PROSECUTOR CHALLENGES PROFESSOR MARKOVIC’S CREDIBILITY
Has Slobodan Milosevic’s defense witness tried to “mislead the court on purpose” and is he avoiding telling “the truth and nothing but the truth” as he solemnly declared he would at the beginning of his testimony?
Ratko Markovic, defense witness for Milosevic
Geoffrey Nice had a hard time extracting an admission from Professor Ratko Markovic today that the fourth “state” whose constitution he had participated in drafting was SAO Krajina – the so-called Serbian Autonomous Region declared in the early nineties in the part of the Croatian territory controlled by the Serb forces.
On the first day of his testimony as Slobodan Milosevic’s defense witness, Markovic said that he had participated in drafting the constitutions of “four states”. He named three of them (Serbia, Montenegro and FRY), and stated that he could not reveal the name of the fourth one as it was a “professional secret”. After Judge Bonomy explained to him that “such a privilege is not valid before this court”, the prosecutor repeated his question and Markovic finally revealed the name of the “fourth state”.
Reminding him of the fact that the day before the witness had categorically stated that he “had not taken part in the drafting of the constitutions of Republika Srpska and of the Republic of Serbian Krajina”, the prosecutor accused the witness of a “deliberate attempt to mislead this court.” Professor Markovic replied that it “was a statute, which is an act of constitutional character, but not a constitution.”
The prosecutor’s goal at the beginning of the cross-examination was obviously to challenge the credibility of the witness and to show that Markovic was evading telling “the truth and nothing but the truth” as he had undertaken to do at the beginning of the trial. After he showed this to be the case on the example of the constitution or statute of SAO Krajina, the prosecutor went on to Markovic’s participation in the Serb-Croat working group, established after the famous meeting between Milosevic and Tudjman in March 1991 in Karadjordjevo. The prosecutor’s argument, corroborated by several prosecution witnesses in the course of its case, including Stipe Mesic and Ante Markovic, was that the working group was drafting maps for the division of BH, as agreed in principle in Karadjordjevo by Milosevic and Tudjman.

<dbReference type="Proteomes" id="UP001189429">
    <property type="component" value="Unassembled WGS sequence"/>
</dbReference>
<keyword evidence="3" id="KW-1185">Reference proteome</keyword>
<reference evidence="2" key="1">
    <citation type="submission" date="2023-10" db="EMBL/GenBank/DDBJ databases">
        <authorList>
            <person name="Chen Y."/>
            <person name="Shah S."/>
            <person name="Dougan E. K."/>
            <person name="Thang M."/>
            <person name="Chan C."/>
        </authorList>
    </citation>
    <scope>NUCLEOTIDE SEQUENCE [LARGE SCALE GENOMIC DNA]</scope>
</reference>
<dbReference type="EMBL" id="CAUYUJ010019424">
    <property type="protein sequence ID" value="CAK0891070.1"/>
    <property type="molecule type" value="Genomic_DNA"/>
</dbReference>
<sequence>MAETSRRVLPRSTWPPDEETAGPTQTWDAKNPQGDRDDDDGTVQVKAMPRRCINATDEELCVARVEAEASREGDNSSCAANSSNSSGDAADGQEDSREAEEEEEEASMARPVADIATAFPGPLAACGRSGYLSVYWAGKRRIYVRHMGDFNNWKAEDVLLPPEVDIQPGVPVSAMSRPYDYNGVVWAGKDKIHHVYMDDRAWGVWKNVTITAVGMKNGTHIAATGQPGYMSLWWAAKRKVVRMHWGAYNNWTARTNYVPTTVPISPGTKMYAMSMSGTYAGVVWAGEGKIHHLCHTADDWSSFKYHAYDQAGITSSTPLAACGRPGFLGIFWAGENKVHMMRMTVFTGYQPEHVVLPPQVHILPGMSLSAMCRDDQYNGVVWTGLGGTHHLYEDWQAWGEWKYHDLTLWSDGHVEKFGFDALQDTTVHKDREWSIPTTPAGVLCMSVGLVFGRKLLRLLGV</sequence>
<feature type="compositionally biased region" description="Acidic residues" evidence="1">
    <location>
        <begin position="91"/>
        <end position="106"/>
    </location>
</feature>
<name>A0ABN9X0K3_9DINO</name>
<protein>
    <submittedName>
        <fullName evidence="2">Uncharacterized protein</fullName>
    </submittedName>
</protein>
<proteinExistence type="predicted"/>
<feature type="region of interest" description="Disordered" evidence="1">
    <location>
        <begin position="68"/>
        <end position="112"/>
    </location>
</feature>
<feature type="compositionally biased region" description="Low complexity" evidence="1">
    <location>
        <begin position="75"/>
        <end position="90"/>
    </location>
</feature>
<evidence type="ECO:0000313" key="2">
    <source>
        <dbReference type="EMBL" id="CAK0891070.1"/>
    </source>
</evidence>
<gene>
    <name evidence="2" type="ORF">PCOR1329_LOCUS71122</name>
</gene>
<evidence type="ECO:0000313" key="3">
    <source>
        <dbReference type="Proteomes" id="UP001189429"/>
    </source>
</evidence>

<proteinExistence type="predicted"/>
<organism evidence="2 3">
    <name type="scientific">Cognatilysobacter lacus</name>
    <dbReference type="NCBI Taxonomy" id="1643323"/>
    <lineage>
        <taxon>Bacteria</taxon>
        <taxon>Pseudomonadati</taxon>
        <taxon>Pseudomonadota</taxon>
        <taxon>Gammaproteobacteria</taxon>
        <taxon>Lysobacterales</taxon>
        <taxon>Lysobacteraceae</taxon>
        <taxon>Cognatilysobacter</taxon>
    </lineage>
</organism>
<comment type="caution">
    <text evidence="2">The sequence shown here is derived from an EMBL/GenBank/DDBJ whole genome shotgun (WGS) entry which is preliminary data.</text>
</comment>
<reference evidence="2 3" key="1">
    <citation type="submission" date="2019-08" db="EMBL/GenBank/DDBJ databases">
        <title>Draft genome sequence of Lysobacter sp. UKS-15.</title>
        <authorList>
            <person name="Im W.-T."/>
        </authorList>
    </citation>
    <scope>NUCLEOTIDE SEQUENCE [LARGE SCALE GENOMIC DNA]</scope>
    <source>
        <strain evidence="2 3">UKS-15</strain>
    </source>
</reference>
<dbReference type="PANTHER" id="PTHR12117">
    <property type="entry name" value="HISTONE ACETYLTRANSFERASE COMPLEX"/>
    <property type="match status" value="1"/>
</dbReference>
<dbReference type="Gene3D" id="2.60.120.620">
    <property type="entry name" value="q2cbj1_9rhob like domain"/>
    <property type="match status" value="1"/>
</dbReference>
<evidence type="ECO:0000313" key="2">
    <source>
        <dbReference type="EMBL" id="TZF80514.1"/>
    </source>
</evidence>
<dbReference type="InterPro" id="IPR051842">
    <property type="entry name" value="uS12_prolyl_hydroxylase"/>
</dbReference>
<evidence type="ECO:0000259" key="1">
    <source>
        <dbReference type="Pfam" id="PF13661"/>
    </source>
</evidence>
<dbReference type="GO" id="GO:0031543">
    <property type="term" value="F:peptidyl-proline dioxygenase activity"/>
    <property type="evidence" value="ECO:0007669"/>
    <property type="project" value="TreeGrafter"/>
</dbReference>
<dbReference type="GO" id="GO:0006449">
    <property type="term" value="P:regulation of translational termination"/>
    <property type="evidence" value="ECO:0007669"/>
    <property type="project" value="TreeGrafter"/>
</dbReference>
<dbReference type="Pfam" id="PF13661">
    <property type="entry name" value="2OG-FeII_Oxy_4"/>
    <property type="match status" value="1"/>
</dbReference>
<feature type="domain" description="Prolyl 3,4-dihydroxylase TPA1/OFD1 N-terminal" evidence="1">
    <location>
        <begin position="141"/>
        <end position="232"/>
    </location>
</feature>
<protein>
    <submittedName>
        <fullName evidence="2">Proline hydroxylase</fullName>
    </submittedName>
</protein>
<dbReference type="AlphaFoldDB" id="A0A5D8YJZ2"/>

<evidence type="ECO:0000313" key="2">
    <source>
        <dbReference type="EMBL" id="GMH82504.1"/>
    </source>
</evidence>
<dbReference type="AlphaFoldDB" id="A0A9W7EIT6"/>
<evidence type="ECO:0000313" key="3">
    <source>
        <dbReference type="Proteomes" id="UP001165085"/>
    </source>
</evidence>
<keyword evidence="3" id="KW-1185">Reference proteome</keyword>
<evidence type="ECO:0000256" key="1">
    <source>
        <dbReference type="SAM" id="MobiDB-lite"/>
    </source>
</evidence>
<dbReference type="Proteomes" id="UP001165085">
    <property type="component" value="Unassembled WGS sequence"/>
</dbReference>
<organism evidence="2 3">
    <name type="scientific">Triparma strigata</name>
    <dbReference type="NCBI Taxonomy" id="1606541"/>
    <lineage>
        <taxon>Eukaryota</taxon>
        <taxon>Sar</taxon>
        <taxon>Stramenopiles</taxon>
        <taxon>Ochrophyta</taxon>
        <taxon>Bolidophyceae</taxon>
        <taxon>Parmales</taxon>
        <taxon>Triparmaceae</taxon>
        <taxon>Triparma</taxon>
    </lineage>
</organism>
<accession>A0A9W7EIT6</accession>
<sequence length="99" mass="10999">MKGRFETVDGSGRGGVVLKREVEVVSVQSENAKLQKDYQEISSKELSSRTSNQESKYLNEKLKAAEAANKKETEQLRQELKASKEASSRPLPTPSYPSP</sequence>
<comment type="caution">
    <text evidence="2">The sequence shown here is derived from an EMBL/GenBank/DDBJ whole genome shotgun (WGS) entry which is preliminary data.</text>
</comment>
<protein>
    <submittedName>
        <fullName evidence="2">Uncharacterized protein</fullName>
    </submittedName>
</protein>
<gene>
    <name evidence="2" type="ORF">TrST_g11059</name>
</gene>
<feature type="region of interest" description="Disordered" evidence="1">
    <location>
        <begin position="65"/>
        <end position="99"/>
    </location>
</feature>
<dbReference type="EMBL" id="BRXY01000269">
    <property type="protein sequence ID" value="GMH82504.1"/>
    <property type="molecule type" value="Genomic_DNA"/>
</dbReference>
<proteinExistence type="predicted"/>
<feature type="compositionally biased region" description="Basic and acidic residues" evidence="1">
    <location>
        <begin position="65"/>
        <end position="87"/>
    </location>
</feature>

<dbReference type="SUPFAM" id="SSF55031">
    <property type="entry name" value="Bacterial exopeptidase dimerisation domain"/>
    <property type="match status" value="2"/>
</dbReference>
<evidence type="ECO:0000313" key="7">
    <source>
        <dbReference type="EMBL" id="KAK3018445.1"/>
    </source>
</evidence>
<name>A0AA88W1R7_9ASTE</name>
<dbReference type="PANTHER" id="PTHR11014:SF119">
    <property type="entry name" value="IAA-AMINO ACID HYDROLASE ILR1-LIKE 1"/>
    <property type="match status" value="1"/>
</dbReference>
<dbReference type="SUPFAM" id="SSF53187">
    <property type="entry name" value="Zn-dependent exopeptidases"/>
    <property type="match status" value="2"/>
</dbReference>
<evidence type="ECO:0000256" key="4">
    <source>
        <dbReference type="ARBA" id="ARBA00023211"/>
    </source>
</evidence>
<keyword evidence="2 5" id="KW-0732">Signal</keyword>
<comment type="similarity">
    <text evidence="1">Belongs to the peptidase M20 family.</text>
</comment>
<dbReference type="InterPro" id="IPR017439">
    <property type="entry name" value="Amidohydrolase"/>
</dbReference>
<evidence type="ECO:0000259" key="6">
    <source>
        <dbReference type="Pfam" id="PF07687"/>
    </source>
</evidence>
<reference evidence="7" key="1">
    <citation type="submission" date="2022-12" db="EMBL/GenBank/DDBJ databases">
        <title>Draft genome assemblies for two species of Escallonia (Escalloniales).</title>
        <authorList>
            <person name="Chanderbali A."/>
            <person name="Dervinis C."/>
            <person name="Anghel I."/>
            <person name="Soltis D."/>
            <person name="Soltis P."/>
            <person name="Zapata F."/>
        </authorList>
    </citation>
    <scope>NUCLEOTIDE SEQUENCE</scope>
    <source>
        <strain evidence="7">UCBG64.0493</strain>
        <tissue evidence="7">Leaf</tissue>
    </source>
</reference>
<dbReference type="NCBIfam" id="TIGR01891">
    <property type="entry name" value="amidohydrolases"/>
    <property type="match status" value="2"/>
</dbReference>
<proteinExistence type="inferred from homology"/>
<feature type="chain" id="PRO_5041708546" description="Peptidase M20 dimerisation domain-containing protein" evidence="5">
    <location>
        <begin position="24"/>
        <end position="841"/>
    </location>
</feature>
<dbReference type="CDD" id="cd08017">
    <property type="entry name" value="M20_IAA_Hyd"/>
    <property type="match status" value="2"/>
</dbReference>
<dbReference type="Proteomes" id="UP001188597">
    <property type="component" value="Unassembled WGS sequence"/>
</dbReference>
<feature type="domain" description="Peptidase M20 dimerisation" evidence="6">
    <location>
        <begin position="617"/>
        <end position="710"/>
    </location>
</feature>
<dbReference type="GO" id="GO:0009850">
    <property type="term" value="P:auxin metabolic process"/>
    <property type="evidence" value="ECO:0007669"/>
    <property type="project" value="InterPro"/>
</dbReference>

Professor Markovic, however, claims that this working group discussed “general problems in the country, not, God forbid, the division of Bosnia.” He denies that “any maps” were discussed. Yet, one of previous witnesses testifying in Milosevic’s defense, Professor Smilja Avramov, who also was a member of the working group, testified that they had “dealt with maps”, but not those for the division of Bosnia but for possible demarcation of borders between Serbia and Croatia.
When the prosecutor received confirmation from the witness that a spirit of collective endeavor and a sincere atmosphere prevailed in the Serbian Government, where he was the deputy prime minister for six years, and that all issues were discussed in plenary sessions and that no one was hiding anything from anyone, the prosecutor showed a video recording of another deputy prime minister in the same government, Vojislav Seselj, saying in March 1998 that “there will be many casualties among Serbs if NATO launches an aggression, but that there will be no Albanians in Kosovo”. In his previous answers, Professor Markovic confirmed that he had participated in the appointment of Seselj as a full professor at the Law School and that he considered him to be an “excellent lecturer and professor”. Commenting on the video, the witness said that he “does not know what Seselj meant by that”, but he does know that he said it “as the president of the Radical Party, not as a deputy prime minister.” Markovic shifted the blame for the fact that not one of Serbian officials had thought to distance themselves from such a statement by a deputy prime minister to the Serbian Assembly. According to him, it is the only body that has the power to take a vote of no confidence for members of the cabinet.
After that, constitutional issues were discussed and this debate will continue on Monday.
- Case : Milosevic Slobodan - "Kosovo, Croatia and Bosnia"
- 2005-01-19 “HAMLET’S DILEMMA” OF PROFESSOR MARKOVIC
- 2005-01-18 ILLEGAL SECESSION AND JOINT CRIMINAL ENTERPRISE
- 2005-01-13 JUDGES GET A LECTURE IN CONSTITUTIONAL LAW
- 2005-01-24 MAKING THE CONSTITUTION TO FIT SLOBODAN MILOSEVIC
- 2005-01-25 “NO ONE MUST BEAT” WHOM?
- 2005-01-26 DID PEOPLE IN RACAK "RUN" OR WERE THEY "TAKEN" TO THEIR DEATHS?